Our self-harm often stems from our deeply rooted belief that we are not enough just as nature intended us to be. The biggest lie of modern culture is that if we change who we are and what we have on the outside we will find peace and contentment within. We think that If we shrink our bodies we will feel enough or if we get that job we will be enough. In actual fact, in our rush and fight for worthiness, we deprive ourselves, not only of the beauty of life unfolding around us but of the things that really matter. That birthday party when all we could focus on was trying to control our food intake, or that weekend away where we were plagued with anxiety because our food was being cooked by someone else. Before we realise it, we have years and years of clouded memories and numbness around us because we have focussed on trying to be enough so much our quality of life has suffered.
Our feelings of unworthiness is through no fault of our own. Growing up, we may have told that we are not 'good enough, or an aunt or teacher with old-fashioned views or struggles of their own have commented on our weight or appearance in a way that made us feel as if we are not acceptable. We are so much more than our bodies and it can be difficult to see this if we have placed so much value and attention on that for so long. We are a soul, a spirit, a light, and there is no limit to how much we can thrive when we start to nurture ourselves from believing that we are already enough and that we were born enough.
When we shift our mindset to one of abundance, we begin to realise that we are whole and that in our fight to feel and be enough, we have done the opposite and chipped away at our wholeness. We have stolen time, energy, experience, and authenticity from ourselves and recovery is about developing an awareness of when we are stealing from ourselves and finding freedom from the actions that do the stealing.
In yoga, we refer to this as the practice of Asteya (non-stealing)
How does your relationship with food and your body keep you from enjoying the things you have?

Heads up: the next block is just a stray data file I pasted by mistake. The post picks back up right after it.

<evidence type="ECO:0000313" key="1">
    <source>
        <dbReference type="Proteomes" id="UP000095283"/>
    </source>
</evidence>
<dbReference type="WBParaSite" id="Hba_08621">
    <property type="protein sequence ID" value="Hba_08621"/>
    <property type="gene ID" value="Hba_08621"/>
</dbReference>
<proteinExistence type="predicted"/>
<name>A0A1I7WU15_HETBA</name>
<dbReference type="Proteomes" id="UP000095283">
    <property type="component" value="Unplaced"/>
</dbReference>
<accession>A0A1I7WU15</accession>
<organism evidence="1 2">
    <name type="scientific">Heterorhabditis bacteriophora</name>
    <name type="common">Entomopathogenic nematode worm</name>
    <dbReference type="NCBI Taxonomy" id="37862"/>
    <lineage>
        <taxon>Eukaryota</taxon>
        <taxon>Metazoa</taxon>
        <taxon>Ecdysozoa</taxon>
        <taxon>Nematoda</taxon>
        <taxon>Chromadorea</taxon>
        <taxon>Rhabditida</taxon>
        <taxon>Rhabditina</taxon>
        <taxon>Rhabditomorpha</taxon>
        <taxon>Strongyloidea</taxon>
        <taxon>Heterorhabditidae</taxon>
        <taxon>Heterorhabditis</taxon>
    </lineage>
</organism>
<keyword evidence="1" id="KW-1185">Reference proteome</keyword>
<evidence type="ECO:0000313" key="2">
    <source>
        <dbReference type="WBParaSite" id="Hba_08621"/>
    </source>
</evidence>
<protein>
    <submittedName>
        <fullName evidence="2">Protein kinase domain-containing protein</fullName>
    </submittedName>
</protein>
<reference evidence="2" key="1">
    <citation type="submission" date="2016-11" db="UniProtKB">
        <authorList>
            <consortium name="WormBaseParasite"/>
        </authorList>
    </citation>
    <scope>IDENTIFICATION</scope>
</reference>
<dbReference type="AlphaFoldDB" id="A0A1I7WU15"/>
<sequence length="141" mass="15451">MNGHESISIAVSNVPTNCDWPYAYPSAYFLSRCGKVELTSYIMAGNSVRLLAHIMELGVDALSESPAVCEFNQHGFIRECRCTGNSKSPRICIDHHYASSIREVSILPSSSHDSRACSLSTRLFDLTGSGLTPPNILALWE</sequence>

What has your relationship with food and your body stolen from you?
As soon as we learn to talk, we are taught how to say ‘please’ and ‘thank you’. We are taught that it is ‘good manners’ and nothing more. And yet, being thankful or grateful is one of the most powerful tools in healing your life and asking for something you need or asking for help is equally as powerful. It wasn’t until much later in my life that I discovered the true importance of gratitude and asking for what I need.
When we do not consciously practice gratitude we lose touch with the sacredness of life.
If you are new to gratitude practices, you might feel like a fraud. I certainly did at the beginning. I would write my gratitude list without feeling genuine gratitude for the things I would write. Like any of our other spiritual practices, it is a work-in-progress. There is an authenticity to uncover the more we do the work. As you explore your capacity for gratitude further, you will notice a colour and a lightness naturally starting to appear where there was once a darkness.
This week we will let gratitude work pour out of us, regardless of whether we feel genuinely grateful or not-
Identify something that you do every morning: making a cup of tea, having breakfast, making the bed, brushing your teeth. Let this be your reminder to write your gratitude list.
Start by looking around you and identifying things that you are grateful for- your soft clothes, your mug of coffee, your home, your pet, your candles. Write everything down and take a moment to wonder what life would be like without each one of those things.
Now close your eyes and begin to explore your inner world. What things are you grateful for about yourself? What parts of your character and your soul are you grateful for? Your courage? Your strength? Your intelligence? If you are choosing things about your body, make sure the gratitude comes from a place deeper than your physical appearance for example- my strong legs help me to play netball with my friends. You might even note down some things that you wish you were grateful for and imagine what life would be like if you felt truly grateful for those things.
Find a quiet space for meditation. Make sure that the space you are in is uninterrupted and comfortable. You will begin this meditation by bringing awareness to your breath-